➢ Assets

Assets are valuable and economic resources of an enterprise useful in its operations.

Assets can be broadly classified as:

1) Current Assets: Current Assets are those assets which are held for short period and can

be converted into cash within one year. For example: Debtors, stock etc.

2) Non-Current Assets: Non-Current Assets are those assets which are hold for long period

and used for normal business operation. For example: Land, Building, Machinery etc.

They are further classified into:

a) Tangible Assets: Tangible Assets are those assets which have physical existence

and can be seen and touched. For Example: Furniture, Machinery etc.

b) Intangible Assets: Intangible Assets are those assets which have no physical

existence and can be felt by operation. For example: Goodwill, Patent, Trade

mark etc.

➢ Liabilities

Liabilities are obligations or debts that an enterprise has to pay after some time in the

future. Liabilities can be classified as:

1) Current Liabilities: Current Liabilities are obligations or debts that are payable within a

period of one year. For Example: Creditors, Bill Payable etc.

2) Non-Current Liabilities: Non-Current Liabilities are those obligations or debts that are

payable after a period of one year. Example: Bank Loan, Debentures etc.

➢ Receipts

A written acknowledgment of having received, or taken into one’s possession, a specified

amount of money, goods, etc. receipts, the amount or quantity received. the act of

receiving or the state of being received. Receipts can be classified as:

1) Revenue Receipts: Revenue Receipts are those receipts which are occurred by normal

operation of business like money received by sale of business products.

2) Capital Receipts: Capital Receipts are those receipts which are occurred by other than

business operations like money received by sale of fixed assets.

➢ Expenses

Costs incurred by a business for earning revenue are known as expenses. For example: Rent, Wages, Salaries, Interest etc.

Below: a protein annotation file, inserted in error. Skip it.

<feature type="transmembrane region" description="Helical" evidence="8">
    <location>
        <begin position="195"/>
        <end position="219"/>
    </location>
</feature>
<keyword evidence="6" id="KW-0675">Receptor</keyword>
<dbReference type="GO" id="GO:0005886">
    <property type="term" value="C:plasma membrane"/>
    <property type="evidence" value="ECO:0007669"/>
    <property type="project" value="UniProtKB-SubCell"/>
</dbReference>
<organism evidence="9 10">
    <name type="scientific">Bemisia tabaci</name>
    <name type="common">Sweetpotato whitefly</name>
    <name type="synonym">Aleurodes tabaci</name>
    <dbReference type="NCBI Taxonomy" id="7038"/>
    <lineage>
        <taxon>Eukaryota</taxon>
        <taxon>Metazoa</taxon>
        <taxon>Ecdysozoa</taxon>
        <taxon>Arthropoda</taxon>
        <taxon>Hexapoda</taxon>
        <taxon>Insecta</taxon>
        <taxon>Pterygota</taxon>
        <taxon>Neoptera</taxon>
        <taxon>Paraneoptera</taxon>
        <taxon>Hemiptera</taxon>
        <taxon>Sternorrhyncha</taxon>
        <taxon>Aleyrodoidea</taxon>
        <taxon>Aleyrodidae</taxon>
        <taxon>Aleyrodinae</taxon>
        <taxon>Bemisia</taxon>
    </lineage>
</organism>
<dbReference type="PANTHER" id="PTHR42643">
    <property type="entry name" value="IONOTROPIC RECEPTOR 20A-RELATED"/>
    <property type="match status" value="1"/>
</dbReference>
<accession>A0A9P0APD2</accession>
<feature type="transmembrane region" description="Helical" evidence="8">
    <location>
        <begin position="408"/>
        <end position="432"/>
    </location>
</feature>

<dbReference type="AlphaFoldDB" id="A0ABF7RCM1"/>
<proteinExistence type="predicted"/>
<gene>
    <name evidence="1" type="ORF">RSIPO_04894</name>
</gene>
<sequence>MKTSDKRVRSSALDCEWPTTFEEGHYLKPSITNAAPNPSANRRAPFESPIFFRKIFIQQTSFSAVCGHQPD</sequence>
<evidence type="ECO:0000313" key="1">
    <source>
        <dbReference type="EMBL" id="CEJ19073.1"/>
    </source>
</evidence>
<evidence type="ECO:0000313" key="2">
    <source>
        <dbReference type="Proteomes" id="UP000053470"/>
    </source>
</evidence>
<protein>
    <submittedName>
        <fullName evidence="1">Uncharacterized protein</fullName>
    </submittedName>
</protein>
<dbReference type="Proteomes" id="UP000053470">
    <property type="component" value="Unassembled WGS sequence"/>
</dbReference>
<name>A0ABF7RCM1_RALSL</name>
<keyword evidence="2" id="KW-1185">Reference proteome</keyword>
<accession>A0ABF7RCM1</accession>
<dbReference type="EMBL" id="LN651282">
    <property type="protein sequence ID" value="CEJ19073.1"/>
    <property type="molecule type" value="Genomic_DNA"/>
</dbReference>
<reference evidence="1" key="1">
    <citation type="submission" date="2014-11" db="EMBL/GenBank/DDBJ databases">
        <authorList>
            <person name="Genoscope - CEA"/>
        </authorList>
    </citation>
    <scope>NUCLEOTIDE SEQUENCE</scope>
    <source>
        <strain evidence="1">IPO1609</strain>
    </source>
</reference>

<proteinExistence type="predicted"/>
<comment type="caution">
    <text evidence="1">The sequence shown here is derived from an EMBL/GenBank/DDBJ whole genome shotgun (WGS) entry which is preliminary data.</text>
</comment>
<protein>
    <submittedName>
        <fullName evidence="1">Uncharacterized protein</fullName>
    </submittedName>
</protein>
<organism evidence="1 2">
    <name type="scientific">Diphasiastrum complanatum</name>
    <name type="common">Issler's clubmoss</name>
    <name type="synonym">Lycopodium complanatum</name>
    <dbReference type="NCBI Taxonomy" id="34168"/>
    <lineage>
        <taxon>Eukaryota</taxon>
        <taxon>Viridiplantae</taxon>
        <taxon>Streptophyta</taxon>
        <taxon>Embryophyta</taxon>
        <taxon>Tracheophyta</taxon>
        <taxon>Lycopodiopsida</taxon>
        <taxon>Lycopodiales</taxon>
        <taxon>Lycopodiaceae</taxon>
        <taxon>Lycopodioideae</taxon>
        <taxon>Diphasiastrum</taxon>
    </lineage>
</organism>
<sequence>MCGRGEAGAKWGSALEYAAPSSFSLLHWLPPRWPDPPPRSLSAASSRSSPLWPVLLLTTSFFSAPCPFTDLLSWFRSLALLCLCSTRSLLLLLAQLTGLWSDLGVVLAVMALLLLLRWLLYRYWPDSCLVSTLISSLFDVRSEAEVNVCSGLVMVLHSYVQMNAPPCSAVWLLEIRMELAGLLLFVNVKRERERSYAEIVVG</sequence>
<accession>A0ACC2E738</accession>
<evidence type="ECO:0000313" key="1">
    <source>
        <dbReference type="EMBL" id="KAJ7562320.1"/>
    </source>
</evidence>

➢ Expenditure

Spending money or incurring a liability for acquiring assets, goods or services is called

expenditure. The expenditure is classified as:

1) Revenue Expenditure: It is the amount spent to purchase goods and services that are

used during an accounting period is called revenue expenditure. For Example: Rent,

interest, etc.

2) Capital Expenditure: If benefit of expenditure is received for more than one year, it is

called capital expenditure. Example: Purchase of Machinery.

3) Deferred Revenue Expenditure: There are certain expenditures which are revenue in

nature but benefit of which is derived over number of years. For Example: Huge

Advertisement Expenditure.

➢ Business Transaction

An Economic activity that affects financial position of the business and can be measured

in terms of money e.g., expenses etc.

➢ Account

Account refers to a summarized record of relevant transactions of particular head at one

place. All accounts are divided into two sides. The left side of an account is called debit

side and the right side of an account is called credit side.

➢ Capital

Amount invested by the owner in the firm is known as capital. It may be brought in the

form of cash or assets by the owner.

➢ Drawings

The money or goods or both withdrawn by owner from business for personal use, is

known as drawings. Example: Purchase of car for wife by withdrawing money from


➢ Profit